assistance of grass; I’ve seen too many dogs enjoying a post-prandial mouthful of mixed lawn greens, without any
regurgitational side effects, to lend the theory any credence.
If you’re worried that eating grass is going to hurt your dog, you can lay that concern to rest right now. The one
possible downside is that he’ll irritate his throat or stomach lining, but this issue will only cause him strife
for a second or two at most: he’ll either cough the problem away, or will toss his cookies without further ado
(which rarely bothers most dogs).
Really, grass-eating is nothing to worry about - it’s a life-long habit with many dogs, and if yours does decide
that it’s no longer in his best interests, he’ll simply stop eating it all by himself.
You may need to keep an eye on him around recently treated lawns, or anywhere where nasties like pesticides, snail
bait, and rat poison could be around, since most garden chemicals are highly toxic to dogs. Ideally, you’d be
keeping an eye on him anyway if he’s around those substances, but grass-eaters are at higher risk than most since
they’re more likely to ingest plant matter that herbicides and other toxic chemicals have been sprayed onto.
In addition to this, it’s also best if he’s kept away from those clumps of dried-out grass that lie around on the
lawn after it’s been freshly mowed. It shouldn’t be a problem if the grass is mowed by a push-mower; but if it’s
been through a gas-operated machine, the grass will be tainted with petrol fumes and grease, which at best will
taste horrible and at worst can make him pretty sick. (Fortunately for your peace of mind and your dog’s peace of
digestive tract, all but the most food-obsessed dogs will usually spurn this smelly fare in favor of clean, fresh
- Try varying his diet slightly. Unlike humans, dogs do not need a widely varied
diet to keep them “interested” in food; they’re creatures of routine, and diet is no exception to this rule and a
dog's dietary interest is ruled by smell rather than taste. However, since one of the theories that attempts to
explain why dogs eat grass is centered around a lack of nutritional variety, you can try introducing various tasty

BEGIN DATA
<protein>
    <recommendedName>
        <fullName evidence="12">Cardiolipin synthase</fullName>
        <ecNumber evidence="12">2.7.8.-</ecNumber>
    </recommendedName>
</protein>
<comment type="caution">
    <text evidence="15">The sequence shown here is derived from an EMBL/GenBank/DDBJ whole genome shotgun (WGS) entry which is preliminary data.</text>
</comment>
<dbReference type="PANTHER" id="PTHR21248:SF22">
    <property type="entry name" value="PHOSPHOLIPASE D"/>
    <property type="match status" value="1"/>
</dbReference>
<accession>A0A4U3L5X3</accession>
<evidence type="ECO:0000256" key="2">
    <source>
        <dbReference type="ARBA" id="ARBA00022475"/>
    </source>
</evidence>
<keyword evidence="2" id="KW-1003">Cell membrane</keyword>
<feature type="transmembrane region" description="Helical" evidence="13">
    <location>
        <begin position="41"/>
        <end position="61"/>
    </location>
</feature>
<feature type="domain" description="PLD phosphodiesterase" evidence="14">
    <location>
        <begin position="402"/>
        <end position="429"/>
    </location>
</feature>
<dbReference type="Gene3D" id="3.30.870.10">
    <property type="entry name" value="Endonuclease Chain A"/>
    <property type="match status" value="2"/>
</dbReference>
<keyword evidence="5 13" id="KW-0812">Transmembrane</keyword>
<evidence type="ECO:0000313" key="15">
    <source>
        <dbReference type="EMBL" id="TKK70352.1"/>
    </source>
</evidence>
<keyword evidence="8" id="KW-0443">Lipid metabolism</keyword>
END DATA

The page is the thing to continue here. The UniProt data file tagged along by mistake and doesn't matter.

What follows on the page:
vegetables into his food: most dogs enjoy tomatoes, carrots (either steamed or raw) and chopped apples. Be sure to
stay well away from grapes, raisins, and onions, since these are toxic to dogs.
- Supervise him whenever he’s around grass. This may not be a particularly
user-friendly option, especially for off-lead walks; you’ll have to keep a real eagle-eye on your canine walking
buddy to make sure he’s not making a dash for the greenery.
Realistically, there’s not really a lot you can do about your dog’s grass-eating habit (aside from deny him
access to grass utterly, which wouldn’t be fair to your dog and would make your daily dog-walking expeditions more
of an exercise in frustration than a relaxing stroll).
The general consensus from the experts seems to be that grass-eating, although somewhat of an enigmatic pastime to
us humans, is just ‘one of those things’ as far as your dog is concerned. It won’t do him any harm, and you can be
sure that if he’s eating it, he’s enjoying it - so there’s really not a lot to be said for depriving him of that
Furthermore, and in addition to the logistics of permitting this penchant, I’ve got to say that watching your dog
ripping up and chewing generous mouthfuls of turf with an expression of half-lidded bliss on his face can provide
you (and passersby) with some unexpected entertainment when the two of you are out and about together!
For further reading …
For more information on dog psychology and general canine behavioral traits, with a particular focus on
problematic behaviors, you’ll probably want to take a look at SitStayFetch . It’s a complete, detailed manual for the intelligent and responsible
owner, and covers everything from obedience training through to preventing and handling a huge variety of common
problem behaviors. Well worth checking out!